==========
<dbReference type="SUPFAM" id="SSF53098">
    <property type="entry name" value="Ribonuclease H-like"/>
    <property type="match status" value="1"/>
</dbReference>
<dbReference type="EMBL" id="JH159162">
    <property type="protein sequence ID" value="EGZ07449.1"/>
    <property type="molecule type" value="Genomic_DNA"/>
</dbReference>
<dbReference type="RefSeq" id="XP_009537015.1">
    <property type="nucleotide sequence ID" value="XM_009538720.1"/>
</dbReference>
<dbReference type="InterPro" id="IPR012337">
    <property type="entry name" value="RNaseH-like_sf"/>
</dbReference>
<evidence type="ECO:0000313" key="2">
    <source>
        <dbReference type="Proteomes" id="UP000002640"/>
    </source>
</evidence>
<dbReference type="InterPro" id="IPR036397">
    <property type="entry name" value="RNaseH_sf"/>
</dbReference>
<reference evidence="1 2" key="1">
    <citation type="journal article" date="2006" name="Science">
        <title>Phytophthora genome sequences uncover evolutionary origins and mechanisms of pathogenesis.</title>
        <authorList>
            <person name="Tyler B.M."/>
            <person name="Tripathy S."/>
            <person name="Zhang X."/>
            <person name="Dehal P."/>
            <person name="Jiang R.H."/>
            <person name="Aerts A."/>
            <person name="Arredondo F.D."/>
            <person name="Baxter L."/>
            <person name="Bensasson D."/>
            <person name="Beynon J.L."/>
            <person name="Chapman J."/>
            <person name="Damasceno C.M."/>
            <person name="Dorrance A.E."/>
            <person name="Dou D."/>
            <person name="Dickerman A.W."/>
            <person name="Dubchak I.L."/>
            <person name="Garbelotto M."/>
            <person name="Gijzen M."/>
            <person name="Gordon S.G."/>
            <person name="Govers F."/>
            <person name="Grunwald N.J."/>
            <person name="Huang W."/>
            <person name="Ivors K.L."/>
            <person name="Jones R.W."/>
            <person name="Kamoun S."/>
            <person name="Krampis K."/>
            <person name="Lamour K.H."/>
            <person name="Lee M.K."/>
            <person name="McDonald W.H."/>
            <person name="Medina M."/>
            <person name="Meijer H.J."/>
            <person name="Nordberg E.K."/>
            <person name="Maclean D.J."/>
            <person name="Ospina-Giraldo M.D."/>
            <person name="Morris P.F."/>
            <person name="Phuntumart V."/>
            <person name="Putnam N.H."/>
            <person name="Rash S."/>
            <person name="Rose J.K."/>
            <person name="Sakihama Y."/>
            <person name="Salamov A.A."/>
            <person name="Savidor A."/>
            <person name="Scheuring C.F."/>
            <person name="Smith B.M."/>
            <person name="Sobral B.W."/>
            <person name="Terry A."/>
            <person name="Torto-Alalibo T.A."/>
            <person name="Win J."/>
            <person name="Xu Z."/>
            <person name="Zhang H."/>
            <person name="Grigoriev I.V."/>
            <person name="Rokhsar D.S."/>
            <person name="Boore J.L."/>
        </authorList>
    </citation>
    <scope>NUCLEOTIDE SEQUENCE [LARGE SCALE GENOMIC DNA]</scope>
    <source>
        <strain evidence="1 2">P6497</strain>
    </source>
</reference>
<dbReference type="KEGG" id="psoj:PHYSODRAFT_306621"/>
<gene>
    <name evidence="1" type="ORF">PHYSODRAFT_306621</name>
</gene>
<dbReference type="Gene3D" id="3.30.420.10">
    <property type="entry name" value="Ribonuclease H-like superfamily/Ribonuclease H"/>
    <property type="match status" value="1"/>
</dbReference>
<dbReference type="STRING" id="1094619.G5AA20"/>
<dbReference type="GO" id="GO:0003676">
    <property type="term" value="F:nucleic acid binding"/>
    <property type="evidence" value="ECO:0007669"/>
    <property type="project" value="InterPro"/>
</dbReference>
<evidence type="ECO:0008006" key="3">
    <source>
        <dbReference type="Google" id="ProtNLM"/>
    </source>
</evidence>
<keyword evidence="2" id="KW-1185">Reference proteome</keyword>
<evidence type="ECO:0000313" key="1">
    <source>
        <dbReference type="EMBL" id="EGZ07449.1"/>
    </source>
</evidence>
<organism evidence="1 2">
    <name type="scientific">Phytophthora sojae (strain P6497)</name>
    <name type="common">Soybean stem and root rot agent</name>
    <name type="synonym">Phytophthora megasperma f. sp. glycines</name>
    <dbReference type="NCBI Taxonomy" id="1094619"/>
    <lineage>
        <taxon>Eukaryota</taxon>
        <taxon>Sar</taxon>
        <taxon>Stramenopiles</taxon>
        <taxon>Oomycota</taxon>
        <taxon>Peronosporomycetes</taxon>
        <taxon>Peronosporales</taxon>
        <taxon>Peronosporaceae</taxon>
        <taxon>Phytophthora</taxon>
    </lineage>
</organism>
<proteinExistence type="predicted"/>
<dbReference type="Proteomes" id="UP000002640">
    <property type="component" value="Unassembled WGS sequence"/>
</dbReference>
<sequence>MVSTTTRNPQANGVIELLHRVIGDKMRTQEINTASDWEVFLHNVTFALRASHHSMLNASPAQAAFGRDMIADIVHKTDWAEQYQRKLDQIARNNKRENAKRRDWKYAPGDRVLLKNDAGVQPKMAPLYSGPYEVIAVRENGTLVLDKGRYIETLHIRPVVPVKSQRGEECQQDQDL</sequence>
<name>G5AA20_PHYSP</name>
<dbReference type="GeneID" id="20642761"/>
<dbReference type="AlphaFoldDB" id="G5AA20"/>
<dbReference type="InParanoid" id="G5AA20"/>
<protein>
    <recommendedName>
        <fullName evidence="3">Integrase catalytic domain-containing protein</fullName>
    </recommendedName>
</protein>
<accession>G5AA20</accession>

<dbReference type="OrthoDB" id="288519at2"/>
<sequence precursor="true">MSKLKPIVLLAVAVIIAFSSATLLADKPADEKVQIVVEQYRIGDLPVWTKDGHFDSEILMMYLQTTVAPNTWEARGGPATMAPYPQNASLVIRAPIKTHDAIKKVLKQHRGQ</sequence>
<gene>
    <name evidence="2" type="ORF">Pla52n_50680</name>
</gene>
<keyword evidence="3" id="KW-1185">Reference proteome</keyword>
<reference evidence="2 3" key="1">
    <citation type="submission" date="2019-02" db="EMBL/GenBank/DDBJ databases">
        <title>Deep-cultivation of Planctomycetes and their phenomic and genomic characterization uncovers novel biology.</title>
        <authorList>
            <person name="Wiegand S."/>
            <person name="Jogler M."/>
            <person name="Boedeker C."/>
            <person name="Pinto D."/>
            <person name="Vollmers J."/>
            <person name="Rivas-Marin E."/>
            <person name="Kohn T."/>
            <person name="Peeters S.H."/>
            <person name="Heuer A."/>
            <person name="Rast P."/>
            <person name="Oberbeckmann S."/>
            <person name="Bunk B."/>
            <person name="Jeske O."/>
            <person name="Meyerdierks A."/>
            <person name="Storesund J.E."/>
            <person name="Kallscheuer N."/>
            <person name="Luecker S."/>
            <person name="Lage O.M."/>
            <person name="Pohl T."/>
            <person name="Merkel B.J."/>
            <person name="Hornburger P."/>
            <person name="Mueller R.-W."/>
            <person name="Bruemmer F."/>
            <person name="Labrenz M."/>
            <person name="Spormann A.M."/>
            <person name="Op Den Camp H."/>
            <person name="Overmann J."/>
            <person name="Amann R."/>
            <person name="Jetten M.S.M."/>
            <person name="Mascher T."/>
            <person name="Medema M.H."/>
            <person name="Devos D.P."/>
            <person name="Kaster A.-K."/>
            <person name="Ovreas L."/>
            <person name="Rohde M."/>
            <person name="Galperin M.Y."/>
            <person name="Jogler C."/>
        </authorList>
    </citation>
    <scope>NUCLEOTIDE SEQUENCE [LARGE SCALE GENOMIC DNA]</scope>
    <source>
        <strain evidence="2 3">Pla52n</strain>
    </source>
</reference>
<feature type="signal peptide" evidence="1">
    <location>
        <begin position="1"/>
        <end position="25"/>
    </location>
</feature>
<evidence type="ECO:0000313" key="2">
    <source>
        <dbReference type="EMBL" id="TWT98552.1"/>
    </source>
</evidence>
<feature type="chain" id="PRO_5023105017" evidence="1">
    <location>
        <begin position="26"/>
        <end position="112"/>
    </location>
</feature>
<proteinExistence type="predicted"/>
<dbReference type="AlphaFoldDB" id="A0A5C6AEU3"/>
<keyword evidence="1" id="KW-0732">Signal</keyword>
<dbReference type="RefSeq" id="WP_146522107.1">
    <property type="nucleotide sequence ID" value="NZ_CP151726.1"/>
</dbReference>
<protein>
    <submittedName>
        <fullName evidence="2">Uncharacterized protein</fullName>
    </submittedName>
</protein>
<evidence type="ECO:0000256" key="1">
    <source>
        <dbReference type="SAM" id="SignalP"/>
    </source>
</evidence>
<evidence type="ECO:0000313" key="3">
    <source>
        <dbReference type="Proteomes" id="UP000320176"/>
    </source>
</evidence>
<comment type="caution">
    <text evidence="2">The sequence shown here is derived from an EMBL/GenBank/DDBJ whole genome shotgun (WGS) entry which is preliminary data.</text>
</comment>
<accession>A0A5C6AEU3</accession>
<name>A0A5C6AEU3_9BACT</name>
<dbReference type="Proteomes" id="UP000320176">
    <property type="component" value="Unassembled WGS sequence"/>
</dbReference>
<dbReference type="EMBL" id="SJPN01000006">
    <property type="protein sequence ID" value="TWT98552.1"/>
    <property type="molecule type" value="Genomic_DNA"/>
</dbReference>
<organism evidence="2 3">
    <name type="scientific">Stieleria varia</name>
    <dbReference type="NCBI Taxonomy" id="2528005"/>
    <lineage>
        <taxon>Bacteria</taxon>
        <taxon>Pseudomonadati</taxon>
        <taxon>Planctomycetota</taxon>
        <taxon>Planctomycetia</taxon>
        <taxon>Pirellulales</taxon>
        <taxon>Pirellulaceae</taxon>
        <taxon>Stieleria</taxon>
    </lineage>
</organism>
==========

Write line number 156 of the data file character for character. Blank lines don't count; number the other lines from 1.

            <person name="Pinto D."/>